Overall, I liked this book. Julia is a complex character. Her struggles as a first generation American teenager and as someone living in poverty are just as complex and well-drawn as she is. However, once I realized the part mental health would play in her story, I wanted more from it: I wanted it woven in throughout, instead of just kind of dropped in, and explored more fully. The plot suffers a bit from being overstuffed—not that she can’t have multiple things happening in her life at once (friends issues, grieving her sister, her first real boyfriend, mental health stuff, a trip to Mexico)—I kept wanting Julia to either really hone in on the mystery with her sister OR explore her grief and hopes for her own life more fully, something to make the plot feel tighter to me. Maybe it just needed to cover less time. At any rate, as a character-driven reader, Julia’s emotionally complicated journey held my attention even when the plot meandered. Her desire for something bigger in life as well as the reveal that people aren’t necessarily what they seem will resonate with teen readers. 

 

ISBN-13: 9781524700485
Publisher: Random House Children’s Books
Publication date: 10/17/2017

Book Review: The Closest I’ve Come by Fred Aceves

Publisher’s description

ra6The Closest I’ve Come is a must-read from talented first-time author Fred Aceves, in the tradition of Walter Dean Myers.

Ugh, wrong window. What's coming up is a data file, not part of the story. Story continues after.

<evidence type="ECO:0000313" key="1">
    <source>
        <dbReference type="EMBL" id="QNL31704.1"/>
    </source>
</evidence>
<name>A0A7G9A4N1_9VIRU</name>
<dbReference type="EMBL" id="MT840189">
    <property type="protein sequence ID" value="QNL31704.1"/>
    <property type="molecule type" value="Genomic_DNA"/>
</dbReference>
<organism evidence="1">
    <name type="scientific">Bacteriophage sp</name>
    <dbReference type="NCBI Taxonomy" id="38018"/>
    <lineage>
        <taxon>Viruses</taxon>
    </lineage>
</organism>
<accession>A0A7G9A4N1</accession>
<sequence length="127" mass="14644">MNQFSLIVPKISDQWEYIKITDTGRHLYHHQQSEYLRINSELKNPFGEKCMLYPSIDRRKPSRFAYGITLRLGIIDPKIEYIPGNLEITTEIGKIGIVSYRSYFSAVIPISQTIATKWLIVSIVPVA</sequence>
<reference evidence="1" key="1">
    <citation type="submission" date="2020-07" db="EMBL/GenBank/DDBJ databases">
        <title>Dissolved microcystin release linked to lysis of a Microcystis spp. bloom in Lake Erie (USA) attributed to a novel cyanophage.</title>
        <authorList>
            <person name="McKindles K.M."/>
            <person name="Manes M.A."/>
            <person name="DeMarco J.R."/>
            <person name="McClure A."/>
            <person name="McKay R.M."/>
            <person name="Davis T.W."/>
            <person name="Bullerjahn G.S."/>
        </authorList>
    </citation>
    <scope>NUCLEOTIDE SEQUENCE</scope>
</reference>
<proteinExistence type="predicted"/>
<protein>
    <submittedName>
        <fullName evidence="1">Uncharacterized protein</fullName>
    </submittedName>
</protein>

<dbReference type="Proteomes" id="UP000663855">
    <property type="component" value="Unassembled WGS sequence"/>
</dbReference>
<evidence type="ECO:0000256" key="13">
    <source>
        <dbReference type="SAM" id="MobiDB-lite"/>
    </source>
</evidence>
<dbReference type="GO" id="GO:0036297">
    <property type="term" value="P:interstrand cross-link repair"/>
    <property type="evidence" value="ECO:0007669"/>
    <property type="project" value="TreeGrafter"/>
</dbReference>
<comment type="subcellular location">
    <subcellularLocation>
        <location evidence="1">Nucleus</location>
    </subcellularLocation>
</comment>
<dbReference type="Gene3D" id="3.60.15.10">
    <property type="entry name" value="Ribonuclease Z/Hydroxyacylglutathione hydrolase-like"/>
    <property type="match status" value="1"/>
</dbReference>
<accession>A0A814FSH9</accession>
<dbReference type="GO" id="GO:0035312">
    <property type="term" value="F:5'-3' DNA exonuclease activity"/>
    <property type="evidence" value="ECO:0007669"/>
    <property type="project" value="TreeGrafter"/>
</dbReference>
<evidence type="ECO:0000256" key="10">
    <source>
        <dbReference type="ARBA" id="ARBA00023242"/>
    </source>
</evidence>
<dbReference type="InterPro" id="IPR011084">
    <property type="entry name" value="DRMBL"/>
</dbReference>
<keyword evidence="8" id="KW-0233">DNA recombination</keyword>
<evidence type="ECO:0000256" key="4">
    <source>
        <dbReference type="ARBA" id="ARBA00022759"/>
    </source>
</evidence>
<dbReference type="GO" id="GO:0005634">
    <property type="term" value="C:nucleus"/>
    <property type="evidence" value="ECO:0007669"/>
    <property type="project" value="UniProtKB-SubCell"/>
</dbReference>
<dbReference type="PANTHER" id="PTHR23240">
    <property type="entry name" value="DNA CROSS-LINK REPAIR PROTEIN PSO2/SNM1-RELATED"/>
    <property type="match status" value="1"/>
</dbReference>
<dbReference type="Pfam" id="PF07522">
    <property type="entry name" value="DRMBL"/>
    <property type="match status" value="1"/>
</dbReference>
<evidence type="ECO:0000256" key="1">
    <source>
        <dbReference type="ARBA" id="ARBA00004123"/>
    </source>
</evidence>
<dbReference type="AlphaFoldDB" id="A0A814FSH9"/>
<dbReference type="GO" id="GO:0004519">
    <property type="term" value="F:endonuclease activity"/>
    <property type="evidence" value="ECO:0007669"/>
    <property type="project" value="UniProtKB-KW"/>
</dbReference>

Marcos Rivas yearns for love, a working cell phone, and maybe a pair of sneakers that aren’t falling apart. But more than anything, Marcos wants to get out of Maesta, his hood, away from his indifferent mom and her abusive boyfriend—which seems impossible.

When Marcos is placed in a new after-school program, he meets Zach and Amy, whose friendship inspires Marcos to open up to his Maesta crew, too, and starts to think more about his future and what he has to fight for. Marcos ultimately learns that bravery isn’t about acting tough and being macho; it’s about being true to yourself.

The Closest I’ve Come is a story about traversing real and imagined boundaries, about discovering new things in the world, and about discovering yourself, too.

 

Amanda’s thoughts

closestThis was phenomenal. Why was I not seeing any buzz about this book before reading it? Well, let’s work to fix that. This book is great. It’s unusual. It’s immensely readable. Your library needs it. Buzz, buzz–go order it!